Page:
Should we use rodents in animal testing? [Lincoln Douglas test] - The Best Online Debate Website | DebateIsland.com - Debate News And Just About Anything The Best Online Debate Website | DebateIsland.com
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Should we use rodents in animal testing? [Lincoln Douglas test]
in Science

Position: Against
This is my first Lincoln Douglas debate, and I decided to make a debate about rodent testing to test it out.

I will argue for stopping rodent testing, as it's unreliable and a waste of money.



Debra AI Prediction

For
Predicted To Win
56%
Likely
44%
Unlikely

Details +




Debate Type: Lincoln-Douglas Debate



Voting Format: Casual Voting

Opponent: Nope

Time Per Round: 20 Hours Per Round


Voting Period: 24 Hours


Forfeited


Arguments



  • Affirmative Constructive | Position: For
    PowerPikachu21 First I may spell things wrong so I apologize in advance. Not saing I disagree with you (I have yet to make up my mind) I accept your debate. Yes rodent testing is not completely reliable it is sum what reliable. Mice have very close symptoms to that a human would have. Not the exact same it can very much help us get a general idea of what might happen. This is useful non the less. If you want to get a close reaction like a human but not use a humans then rodents are one of the bets options. This really the only option for studding on living things. It does not have to be a perfect reaction of a human to be useful. Rodent testing has help develop many treatments and cures and study thinks like best cancer brain injuries and malaria to name a few. If it is helpful it is not a wast of money. Plus we can also find ways to help other animals. 
  • Cross Examination - Affirmative | Position: Against
    Contrary to what some Pro-Animal Testing would believe, testing on animals can be very inaccurate! 80% of rodent reactions aren't shared with human tests [http://www.nature.com/news/preclinical-research-make-mouse-studies-work-1.14913]. In one study in 2006, a new medicine was tested on rodents, and passed amazingly! However, just 1/500 of the same medicine killed later human subjects, giving them intense organ failures [https://www.ncbi.nlm.nih.gov/pmc/articles/PMC2964774/]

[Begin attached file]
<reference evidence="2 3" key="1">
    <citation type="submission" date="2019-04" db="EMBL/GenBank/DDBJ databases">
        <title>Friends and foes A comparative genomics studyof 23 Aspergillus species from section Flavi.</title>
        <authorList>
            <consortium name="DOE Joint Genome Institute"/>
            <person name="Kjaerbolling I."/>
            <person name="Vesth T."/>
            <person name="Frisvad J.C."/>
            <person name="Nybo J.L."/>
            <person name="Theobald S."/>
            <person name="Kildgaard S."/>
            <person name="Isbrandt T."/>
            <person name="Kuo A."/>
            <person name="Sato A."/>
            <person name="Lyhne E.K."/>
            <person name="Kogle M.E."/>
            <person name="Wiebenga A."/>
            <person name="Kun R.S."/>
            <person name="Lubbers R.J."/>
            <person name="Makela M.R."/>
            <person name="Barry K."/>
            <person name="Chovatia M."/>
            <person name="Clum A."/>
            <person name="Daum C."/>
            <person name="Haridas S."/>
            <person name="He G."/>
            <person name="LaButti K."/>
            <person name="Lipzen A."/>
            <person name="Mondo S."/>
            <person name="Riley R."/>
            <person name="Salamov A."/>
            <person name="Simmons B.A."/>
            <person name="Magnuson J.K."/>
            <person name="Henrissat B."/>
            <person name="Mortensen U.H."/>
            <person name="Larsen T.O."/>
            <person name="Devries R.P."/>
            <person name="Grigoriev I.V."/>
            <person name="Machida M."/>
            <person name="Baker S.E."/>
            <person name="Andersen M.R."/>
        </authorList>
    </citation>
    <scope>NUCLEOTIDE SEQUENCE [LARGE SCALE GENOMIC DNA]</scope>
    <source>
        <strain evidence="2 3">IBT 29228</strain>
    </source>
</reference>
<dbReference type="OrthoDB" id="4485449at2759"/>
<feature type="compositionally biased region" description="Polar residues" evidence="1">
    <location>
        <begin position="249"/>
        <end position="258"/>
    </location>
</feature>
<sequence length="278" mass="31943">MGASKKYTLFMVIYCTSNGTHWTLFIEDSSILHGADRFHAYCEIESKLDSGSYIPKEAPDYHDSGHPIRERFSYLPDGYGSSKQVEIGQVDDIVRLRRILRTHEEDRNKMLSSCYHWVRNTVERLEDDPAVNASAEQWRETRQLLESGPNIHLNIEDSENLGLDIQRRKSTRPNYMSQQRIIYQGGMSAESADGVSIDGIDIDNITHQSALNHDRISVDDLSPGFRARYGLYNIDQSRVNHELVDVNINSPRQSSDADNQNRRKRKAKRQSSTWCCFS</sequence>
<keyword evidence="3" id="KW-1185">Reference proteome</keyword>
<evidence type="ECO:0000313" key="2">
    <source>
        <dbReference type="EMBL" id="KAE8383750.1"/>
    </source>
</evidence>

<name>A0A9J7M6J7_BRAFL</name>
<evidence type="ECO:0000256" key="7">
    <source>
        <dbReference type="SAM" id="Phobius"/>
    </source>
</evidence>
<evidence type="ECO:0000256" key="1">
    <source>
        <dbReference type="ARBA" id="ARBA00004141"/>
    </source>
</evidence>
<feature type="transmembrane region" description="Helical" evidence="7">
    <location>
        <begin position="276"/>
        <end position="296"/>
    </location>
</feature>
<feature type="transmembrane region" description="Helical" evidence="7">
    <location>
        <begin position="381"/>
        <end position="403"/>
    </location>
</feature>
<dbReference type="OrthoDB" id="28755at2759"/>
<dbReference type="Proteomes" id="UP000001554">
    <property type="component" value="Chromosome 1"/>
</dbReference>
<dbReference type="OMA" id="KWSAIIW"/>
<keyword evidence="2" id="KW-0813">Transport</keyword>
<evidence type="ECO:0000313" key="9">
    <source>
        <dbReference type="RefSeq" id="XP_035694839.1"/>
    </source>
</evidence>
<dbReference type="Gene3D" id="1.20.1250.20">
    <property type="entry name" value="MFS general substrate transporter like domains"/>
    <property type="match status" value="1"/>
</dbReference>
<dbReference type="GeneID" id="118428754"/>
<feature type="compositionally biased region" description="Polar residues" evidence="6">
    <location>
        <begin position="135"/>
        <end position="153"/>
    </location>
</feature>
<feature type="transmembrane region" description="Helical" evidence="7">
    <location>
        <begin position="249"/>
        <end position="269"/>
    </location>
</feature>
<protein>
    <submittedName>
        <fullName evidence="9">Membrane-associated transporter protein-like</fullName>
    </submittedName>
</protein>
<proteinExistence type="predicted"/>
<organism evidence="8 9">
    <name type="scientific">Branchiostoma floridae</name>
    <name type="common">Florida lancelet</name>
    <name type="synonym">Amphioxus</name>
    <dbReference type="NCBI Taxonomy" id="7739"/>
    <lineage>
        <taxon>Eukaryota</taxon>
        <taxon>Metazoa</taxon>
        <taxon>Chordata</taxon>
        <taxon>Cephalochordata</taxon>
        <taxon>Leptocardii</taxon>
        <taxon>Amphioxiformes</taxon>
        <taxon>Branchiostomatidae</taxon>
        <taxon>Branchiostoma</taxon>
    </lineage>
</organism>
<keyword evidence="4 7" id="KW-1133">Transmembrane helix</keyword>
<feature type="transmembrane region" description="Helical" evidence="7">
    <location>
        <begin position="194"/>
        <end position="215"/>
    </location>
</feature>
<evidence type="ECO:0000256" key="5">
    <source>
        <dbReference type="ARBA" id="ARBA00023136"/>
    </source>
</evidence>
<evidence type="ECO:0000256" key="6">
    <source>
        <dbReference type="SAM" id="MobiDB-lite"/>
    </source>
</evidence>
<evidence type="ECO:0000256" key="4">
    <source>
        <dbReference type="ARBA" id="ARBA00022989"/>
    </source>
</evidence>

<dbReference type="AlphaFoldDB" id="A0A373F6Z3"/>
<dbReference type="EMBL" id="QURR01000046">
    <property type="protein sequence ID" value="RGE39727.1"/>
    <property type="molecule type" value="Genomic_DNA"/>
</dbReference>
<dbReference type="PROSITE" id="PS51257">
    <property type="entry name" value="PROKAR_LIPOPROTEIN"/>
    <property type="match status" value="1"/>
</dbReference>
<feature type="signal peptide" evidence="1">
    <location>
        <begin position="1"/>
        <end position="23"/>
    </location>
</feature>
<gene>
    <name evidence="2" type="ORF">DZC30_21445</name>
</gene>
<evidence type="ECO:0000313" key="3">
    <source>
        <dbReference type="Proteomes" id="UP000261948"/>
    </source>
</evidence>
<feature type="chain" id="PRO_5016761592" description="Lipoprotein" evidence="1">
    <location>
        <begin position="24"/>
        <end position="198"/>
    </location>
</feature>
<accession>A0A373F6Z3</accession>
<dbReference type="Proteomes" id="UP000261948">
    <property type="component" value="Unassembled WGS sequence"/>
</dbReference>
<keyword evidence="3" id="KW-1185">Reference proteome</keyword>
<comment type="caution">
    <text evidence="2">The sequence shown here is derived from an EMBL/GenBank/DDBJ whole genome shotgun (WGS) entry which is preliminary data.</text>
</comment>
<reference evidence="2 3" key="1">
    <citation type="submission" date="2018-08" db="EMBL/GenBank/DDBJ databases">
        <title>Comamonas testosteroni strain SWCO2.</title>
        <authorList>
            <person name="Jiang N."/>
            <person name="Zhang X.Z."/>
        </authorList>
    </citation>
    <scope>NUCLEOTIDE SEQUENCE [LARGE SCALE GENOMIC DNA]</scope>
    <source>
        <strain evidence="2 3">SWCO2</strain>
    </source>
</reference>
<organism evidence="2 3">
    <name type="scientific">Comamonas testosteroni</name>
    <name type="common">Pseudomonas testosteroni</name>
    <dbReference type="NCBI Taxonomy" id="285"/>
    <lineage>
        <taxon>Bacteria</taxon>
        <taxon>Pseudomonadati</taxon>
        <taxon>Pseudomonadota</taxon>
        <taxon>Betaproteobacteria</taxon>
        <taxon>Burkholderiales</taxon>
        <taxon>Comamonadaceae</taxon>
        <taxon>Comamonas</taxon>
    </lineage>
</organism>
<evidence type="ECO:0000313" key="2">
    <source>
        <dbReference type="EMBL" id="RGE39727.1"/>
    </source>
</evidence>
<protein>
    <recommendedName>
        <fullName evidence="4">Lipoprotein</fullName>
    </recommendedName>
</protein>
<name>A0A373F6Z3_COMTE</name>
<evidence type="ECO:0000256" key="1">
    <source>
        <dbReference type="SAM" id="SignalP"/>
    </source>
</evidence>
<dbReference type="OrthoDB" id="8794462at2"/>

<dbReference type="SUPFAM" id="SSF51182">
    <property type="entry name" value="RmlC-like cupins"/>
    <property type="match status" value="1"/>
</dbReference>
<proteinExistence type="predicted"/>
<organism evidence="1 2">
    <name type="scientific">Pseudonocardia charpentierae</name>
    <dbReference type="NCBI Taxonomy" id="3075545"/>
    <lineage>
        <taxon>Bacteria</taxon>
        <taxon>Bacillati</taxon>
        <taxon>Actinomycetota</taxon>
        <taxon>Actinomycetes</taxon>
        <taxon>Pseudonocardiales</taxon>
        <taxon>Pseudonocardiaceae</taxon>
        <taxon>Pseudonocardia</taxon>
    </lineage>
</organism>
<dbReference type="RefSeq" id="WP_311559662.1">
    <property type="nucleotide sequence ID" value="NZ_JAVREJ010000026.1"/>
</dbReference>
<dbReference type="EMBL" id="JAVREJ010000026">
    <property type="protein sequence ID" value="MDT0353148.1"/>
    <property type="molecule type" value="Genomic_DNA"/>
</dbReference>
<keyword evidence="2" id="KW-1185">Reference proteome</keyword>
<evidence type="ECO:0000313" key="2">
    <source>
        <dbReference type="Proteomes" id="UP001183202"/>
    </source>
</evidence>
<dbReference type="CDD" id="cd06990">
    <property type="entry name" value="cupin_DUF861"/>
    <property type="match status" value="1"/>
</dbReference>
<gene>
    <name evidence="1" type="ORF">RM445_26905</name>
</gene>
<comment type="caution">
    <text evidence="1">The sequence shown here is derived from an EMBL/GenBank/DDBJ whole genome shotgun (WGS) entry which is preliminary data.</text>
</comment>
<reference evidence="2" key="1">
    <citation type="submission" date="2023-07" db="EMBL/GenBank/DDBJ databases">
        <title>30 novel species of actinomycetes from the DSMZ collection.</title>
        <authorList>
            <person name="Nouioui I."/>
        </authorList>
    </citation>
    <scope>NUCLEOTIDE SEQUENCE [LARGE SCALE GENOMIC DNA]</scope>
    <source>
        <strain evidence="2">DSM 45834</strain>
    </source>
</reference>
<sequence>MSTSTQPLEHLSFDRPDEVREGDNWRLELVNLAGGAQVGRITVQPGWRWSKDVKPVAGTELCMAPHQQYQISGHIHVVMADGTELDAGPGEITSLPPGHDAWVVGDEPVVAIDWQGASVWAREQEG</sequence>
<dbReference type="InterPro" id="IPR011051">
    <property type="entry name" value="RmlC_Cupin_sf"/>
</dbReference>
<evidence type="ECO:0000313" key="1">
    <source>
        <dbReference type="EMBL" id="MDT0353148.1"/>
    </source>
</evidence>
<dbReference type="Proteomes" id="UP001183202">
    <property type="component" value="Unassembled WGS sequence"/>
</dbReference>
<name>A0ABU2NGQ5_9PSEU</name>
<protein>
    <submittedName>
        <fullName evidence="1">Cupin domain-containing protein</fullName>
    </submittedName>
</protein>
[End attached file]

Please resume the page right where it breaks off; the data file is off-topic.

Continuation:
Now to ask, why are these so different? Well, rodents aren't humans. A miracle drug working on rodents is hardly evidence for a true miracle drug for humans. We only share roughly 92% of DNA coding with mice [https://blog.23andme.com/23andme-and-you/genetics-101/genetic-similarities-of-mice-and-men/], which as we can see, is a big difference. If so many rodent successes equaling human fails, it should follow that we dumped out possible human successes out of rodent fails.

    Plus, this ends up using hundreds of millions of dollars [http://www.nature.com/news/preclinical-research-make-mouse-studies-work-1.14913 , same as 1st source]. Just for something that is hardly worth it in the end. We test on humans anyways, so why not skip the wasteful and inaccurate rodent test?
  • Negative Constructive | Position: Against
    I mixed up my rounds, so this is my cross examination. (My previous post already refutes some claims, so I may refer to that)

    "Yes rodent testing is not completely reliable it is sum what reliable." About 20% of the time, sure. But refer to my 1st and 2nd paragraphs in my other post.

    "Mice have very close symptoms to that a human would have. Not the exact same it can very much help us get a general idea of what might happen." Sorry, but 'exact' is what we're looking for, especially if we're trying to make a miracle cure. Rodents don't get us there.